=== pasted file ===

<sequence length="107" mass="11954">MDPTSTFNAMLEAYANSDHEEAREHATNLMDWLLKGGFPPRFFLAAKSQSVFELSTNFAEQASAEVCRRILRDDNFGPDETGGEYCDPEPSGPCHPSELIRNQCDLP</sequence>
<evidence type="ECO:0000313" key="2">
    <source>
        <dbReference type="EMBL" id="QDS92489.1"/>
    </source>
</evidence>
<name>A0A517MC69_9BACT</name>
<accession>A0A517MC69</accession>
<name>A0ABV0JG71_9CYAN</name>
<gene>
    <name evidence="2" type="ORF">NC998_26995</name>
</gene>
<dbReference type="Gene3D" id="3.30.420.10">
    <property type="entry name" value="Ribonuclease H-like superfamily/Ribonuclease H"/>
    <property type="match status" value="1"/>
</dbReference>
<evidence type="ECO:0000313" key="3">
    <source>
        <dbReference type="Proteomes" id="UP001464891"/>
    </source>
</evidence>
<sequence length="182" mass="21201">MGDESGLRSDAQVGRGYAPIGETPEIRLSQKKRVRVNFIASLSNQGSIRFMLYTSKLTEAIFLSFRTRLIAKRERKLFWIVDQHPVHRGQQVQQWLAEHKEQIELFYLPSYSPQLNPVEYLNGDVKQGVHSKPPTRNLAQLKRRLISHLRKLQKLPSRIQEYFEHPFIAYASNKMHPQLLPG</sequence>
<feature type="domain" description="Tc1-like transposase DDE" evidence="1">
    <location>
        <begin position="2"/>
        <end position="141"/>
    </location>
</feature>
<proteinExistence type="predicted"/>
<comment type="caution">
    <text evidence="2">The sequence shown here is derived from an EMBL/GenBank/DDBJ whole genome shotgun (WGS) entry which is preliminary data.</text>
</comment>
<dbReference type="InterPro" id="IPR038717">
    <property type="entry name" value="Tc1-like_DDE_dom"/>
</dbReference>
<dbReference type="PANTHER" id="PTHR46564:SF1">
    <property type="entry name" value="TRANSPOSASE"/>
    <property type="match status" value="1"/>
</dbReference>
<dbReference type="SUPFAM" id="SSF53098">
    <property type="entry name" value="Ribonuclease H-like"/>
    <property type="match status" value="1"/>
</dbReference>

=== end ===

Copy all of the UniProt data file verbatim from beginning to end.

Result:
<sequence length="107" mass="11954">MDPTSTFNAMLEAYANSDHEEAREHATNLMDWLLKGGFPPRFFLAAKSQSVFELSTNFAEQASAEVCRRILRDDNFGPDETGGEYCDPEPSGPCHPSELIRNQCDLP</sequence>
<evidence type="ECO:0000313" key="2">
    <source>
        <dbReference type="EMBL" id="QDS92489.1"/>
    </source>
</evidence>
<name>A0A517MC69_9BACT</name>
<accession>A0A517MC69</accession>
<name>A0ABV0JG71_9CYAN</name>
<gene>
    <name evidence="2" type="ORF">NC998_26995</name>
</gene>
<dbReference type="Gene3D" id="3.30.420.10">
    <property type="entry name" value="Ribonuclease H-like superfamily/Ribonuclease H"/>
    <property type="match status" value="1"/>
</dbReference>
<evidence type="ECO:0000313" key="3">
    <source>
        <dbReference type="Proteomes" id="UP001464891"/>
    </source>
</evidence>
<sequence length="182" mass="21201">MGDESGLRSDAQVGRGYAPIGETPEIRLSQKKRVRVNFIASLSNQGSIRFMLYTSKLTEAIFLSFRTRLIAKRERKLFWIVDQHPVHRGQQVQQWLAEHKEQIELFYLPSYSPQLNPVEYLNGDVKQGVHSKPPTRNLAQLKRRLISHLRKLQKLPSRIQEYFEHPFIAYASNKMHPQLLPG</sequence>
<feature type="domain" description="Tc1-like transposase DDE" evidence="1">
    <location>
        <begin position="2"/>
        <end position="141"/>
    </location>
</feature>
<proteinExistence type="predicted"/>
<comment type="caution">
    <text evidence="2">The sequence shown here is derived from an EMBL/GenBank/DDBJ whole genome shotgun (WGS) entry which is preliminary data.</text>
</comment>
<dbReference type="InterPro" id="IPR038717">
    <property type="entry name" value="Tc1-like_DDE_dom"/>
</dbReference>
<dbReference type="PANTHER" id="PTHR46564:SF1">
    <property type="entry name" value="TRANSPOSASE"/>
    <property type="match status" value="1"/>
</dbReference>
<dbReference type="SUPFAM" id="SSF53098">
    <property type="entry name" value="Ribonuclease H-like"/>
    <property type="match status" value="1"/>
</dbReference>